Comics Without Superheroes: The Literary Value of Graphic Novels
When people think about comics, chances are that they envision colorful superheroes flying over the city and through space fighting aliens, gods, and other super baddies. And who can blame them? Superhero movies currently dominate the box office, television shows based on or around comics and comics culture are emerging as ratings powerhouses, and the San Diego Comic Con has become a huge pop culture phenomenon encompassing more than just comics. But comics are more than superheroes and aliens. Comics have become a literary medium, which, as Hilary Chute explains, allows them to be “what novels used to be—an accessible, vernacular form with mass appeal”. The graphic novel has even entered the halls of academia, becoming source material for literary studies. The combination of images and narrative are a highly accessible and engaging form of storytelling. This allows for comics to tell more than just fantastical stories about heroes, but breach political subjects, tell a personal narrative, or just be a solid piece of literature.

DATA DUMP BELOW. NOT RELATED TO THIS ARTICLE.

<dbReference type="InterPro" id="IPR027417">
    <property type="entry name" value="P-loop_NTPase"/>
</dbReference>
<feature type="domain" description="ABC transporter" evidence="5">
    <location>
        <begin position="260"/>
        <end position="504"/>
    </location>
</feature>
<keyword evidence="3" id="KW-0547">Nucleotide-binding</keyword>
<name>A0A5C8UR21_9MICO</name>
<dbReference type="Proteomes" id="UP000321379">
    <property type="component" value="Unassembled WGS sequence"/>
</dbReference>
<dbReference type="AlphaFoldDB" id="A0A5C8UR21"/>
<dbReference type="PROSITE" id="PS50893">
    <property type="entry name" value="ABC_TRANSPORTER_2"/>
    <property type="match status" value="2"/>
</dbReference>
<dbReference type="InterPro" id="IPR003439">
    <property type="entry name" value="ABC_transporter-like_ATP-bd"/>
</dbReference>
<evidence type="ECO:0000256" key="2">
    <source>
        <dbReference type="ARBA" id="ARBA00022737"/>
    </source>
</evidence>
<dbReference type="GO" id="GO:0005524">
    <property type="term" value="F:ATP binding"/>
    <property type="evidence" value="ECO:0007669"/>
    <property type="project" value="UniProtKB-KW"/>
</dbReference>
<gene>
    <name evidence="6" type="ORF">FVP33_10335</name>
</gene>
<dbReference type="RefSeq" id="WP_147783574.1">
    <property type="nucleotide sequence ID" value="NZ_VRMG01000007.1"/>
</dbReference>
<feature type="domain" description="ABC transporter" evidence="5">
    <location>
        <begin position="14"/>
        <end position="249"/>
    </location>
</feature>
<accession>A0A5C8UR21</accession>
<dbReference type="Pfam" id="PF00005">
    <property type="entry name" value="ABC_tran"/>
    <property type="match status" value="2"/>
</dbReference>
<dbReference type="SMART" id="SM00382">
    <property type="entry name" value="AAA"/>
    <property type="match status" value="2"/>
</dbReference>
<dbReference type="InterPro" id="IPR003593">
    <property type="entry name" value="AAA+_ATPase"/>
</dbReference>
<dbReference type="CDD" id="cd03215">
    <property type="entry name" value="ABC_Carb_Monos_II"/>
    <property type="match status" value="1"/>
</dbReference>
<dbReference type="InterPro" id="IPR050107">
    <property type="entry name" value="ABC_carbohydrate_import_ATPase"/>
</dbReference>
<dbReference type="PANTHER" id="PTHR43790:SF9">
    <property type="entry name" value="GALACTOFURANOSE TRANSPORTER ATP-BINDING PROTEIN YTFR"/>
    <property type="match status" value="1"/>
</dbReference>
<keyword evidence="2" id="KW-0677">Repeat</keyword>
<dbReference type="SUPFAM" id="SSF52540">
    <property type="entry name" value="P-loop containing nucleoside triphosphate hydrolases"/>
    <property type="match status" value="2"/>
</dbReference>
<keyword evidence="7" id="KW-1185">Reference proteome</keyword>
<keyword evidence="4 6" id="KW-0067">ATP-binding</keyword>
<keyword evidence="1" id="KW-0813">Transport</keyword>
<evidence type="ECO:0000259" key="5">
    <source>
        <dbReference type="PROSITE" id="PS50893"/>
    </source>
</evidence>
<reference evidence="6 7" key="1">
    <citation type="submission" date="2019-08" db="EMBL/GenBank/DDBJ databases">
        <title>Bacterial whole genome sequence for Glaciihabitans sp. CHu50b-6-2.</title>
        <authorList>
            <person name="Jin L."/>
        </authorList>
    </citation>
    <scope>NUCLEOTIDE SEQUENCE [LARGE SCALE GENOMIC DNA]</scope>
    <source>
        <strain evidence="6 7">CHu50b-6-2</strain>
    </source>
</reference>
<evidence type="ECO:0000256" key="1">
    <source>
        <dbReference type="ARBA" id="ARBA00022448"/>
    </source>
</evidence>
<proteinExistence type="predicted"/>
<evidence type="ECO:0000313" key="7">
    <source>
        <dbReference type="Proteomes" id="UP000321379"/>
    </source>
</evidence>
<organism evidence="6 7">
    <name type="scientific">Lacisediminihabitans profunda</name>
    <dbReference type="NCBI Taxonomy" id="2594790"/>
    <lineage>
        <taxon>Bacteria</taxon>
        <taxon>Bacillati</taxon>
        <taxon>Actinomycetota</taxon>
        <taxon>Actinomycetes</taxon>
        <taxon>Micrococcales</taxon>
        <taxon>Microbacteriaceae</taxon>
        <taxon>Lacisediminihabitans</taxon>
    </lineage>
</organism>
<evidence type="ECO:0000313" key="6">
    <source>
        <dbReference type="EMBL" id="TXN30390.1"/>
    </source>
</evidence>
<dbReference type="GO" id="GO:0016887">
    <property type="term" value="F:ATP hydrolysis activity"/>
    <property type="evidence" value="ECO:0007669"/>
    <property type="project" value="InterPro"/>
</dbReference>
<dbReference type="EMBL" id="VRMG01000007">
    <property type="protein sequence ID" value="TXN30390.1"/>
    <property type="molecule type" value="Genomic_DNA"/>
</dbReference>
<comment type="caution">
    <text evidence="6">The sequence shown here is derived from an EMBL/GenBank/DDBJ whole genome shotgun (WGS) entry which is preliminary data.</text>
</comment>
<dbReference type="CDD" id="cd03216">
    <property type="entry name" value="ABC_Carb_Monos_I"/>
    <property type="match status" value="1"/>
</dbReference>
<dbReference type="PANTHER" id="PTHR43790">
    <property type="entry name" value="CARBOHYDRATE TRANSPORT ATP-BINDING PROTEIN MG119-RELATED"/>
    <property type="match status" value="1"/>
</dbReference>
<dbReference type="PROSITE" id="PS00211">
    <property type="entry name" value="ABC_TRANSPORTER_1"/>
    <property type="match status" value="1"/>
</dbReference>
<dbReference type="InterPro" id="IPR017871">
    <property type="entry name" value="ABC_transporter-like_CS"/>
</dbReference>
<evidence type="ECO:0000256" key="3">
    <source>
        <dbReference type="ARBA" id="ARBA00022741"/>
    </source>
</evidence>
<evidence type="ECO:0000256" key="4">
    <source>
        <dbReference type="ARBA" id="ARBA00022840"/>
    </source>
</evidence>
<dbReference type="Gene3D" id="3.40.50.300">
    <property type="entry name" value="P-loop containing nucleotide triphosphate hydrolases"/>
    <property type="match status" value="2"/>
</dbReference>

Socio-political Issues in Visual Narrative
In 1993, writer/illustrator Joe Sacco began publishing his 9-issue comics series Palestine, later reprinted in trade paperback in 2001. In this work, Sacco explores the tensions between the Israelis and Palestinians—but he does so by focusing on the Palestinian perspective, specifically those living in the Occupied Territories. Through the use of comic form, Sacco presents a journalistic exploration that reveals information not readily distributed by mainstream American media.
The revelations come early on when Sacco depicts his interview of a Palestinian man he meets in Nablus. This man points out to Sacco several specific individuals that he knows who have lost fathers and sons to imprisonment or death resulting from conflicts between the Israelis and Palestinians, though context for these conflicts is not given. However, other interviews with Palestinian people reveal that their homes are destroyed—literally bulldozed to the ground by the Israeli military, olive groves used for agricultural purposes are destroyed for little or no reason leaving people with no means to support themselves or their families, and the people affected feel that there is nothing that can be done; they can’t stop the Israelis and the Palestinian government gives them little or no support and protection.